NCAA tennis has changed.
For the 2015 season, the NCAA has installed some variations to the collegiate tennis rules that will shorten the length of matches with these goals in mind:
- Make the sport more attractive to spectators by reducing match times.
- Reduce the strain of long matches on student-athletes.
- Make each point even more valuable and competitive with no-ad points.
Here’s the NCAA release on the new rules.
The main change is the no-ad scoring. For example, when a game is tied at 40-all, the next point wins. Under the old rules, the competitors would go to a win-by-two system known as advantage.
These changes can take a match that may normally be five or six hours in length and cut it down to a three-to-four hour contest, maybe even shorter. This helps fans who want to come watch, but maybe don’t have a full day to give to the old-style format. It helps the athletes compete hard and get finished quicker.
What do Georgia State coaches think? We asked the head coach of the men’s team, Brett Ross, and the assistant coach of the women’s team, Lyndsay Shosho.
What effect do the changes have on the sport?
Brett Ross: I don’t think it will make a big change overall on the sport. However, it does shorten the matches which should make the sport more spectator-friendly. So if it does happen to draw in more fans, then I think it is a positive change.
Lyndsay Shosho: Conditioning and mental toughness plays a smaller role. The new rules favor styles with big games, serves and weapons and put less emphasis on tactical plays.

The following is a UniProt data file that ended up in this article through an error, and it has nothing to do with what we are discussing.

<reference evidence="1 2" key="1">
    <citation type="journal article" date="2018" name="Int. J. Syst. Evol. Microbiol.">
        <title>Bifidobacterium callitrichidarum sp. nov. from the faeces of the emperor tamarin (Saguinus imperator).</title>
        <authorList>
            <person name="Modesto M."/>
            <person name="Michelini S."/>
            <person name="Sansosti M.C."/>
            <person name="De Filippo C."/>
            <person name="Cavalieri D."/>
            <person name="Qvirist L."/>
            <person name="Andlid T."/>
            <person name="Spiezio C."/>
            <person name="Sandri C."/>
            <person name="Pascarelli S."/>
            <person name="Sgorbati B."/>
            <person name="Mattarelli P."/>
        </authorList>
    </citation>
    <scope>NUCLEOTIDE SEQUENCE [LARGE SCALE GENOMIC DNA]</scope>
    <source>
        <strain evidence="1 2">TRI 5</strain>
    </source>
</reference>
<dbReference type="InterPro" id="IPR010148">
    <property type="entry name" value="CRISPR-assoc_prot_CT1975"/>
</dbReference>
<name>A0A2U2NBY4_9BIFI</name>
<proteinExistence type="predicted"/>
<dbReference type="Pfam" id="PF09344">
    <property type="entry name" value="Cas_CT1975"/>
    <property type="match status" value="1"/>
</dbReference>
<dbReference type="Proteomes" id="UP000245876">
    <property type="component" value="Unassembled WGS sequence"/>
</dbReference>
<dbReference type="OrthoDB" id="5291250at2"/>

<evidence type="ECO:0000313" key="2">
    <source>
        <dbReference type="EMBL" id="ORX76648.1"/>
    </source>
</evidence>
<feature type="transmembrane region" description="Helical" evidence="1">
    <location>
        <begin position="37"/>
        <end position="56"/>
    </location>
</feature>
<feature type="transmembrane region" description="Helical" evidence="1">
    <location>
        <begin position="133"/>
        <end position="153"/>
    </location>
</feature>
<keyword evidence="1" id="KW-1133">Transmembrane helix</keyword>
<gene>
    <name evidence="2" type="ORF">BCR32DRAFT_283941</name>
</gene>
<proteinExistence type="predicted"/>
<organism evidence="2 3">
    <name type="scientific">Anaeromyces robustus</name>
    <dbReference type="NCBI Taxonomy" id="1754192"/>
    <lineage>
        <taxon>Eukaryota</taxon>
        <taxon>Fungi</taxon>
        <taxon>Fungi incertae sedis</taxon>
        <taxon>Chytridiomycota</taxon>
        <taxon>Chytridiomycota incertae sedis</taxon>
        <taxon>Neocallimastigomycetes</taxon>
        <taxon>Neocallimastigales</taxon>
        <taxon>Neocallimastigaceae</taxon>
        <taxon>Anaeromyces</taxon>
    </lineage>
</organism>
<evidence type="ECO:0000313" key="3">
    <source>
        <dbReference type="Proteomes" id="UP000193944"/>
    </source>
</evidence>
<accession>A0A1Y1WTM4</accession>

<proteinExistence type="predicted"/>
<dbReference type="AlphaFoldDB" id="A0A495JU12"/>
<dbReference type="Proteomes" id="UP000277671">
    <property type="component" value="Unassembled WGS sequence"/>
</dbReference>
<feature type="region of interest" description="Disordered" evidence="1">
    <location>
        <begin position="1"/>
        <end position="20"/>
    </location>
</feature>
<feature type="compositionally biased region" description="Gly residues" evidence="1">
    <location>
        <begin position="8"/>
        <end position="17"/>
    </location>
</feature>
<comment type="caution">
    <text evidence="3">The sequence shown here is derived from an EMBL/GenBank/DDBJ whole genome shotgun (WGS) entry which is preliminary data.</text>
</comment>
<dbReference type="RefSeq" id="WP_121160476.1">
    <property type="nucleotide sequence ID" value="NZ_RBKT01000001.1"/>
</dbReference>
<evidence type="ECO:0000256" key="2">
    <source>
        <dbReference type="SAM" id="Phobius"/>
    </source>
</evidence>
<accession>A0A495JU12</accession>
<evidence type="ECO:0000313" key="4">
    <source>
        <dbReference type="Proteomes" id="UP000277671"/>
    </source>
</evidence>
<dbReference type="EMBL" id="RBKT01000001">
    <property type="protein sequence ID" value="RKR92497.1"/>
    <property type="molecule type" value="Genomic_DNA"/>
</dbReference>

What side-effects do you foresee?
BR: Hopefully it will make college tennis a more marketable product to people outside of traditional tennis fans.
LS: I think fitness will decrease. Stamina won’t be as important so that means a bigger emphasis on serving and returning and less on the tactical game and challenge of “figuring things out.”
Will the rule changes change the way you or your players approach a match?
BR: I do think that the no-ad format inherently puts more value on every single point and brings more “pressure points” into play. Playing every point with 100% focus is something we try to instill at all times, so the new format should help us drive that mentality home to our players.
LS: Yes. We will have to be more high-energy and vocal now. It’s more about cheering and energy and getting pumped up. We will adjust the length of our meetings and put more emphasis on being loose and pumped up prior to the match. Less talking, more jumping around and more high-fives.
The Intercollegiate Tennis Association (ITA) and the NCAA are not the first major sports leagues to alter their respective sports.
- Major League Baseball has adopted pitch timers, instant replay and study a host of other changes.
- The National Football League has implemented changes to when the game clock is stopped to speed up their games. They constantly have changed rules through the years to make the game more exciting and safer.
- The National Basketball League has cut the shot clock down to 24 seconds.
These associations recognized the need to evolve in order to make their contests shorter to gather a wider audience.
That’s not the only reason for shorter matches, however.
Players competing in postseason tournaments sometimes play both singles and doubles each day for 11 or 12 days straight, taking a toll on both their bodies and on the willingness of fans to attend said tournaments. The new rules would decrease the amount of time student-athletes spend on the court.
Come see the Panthers and the new rule changes for yourself at a home match this season. The men’s squad have five more home matches while the women, ranked No. 61 in the country, play in Atlanta 10 times this spring.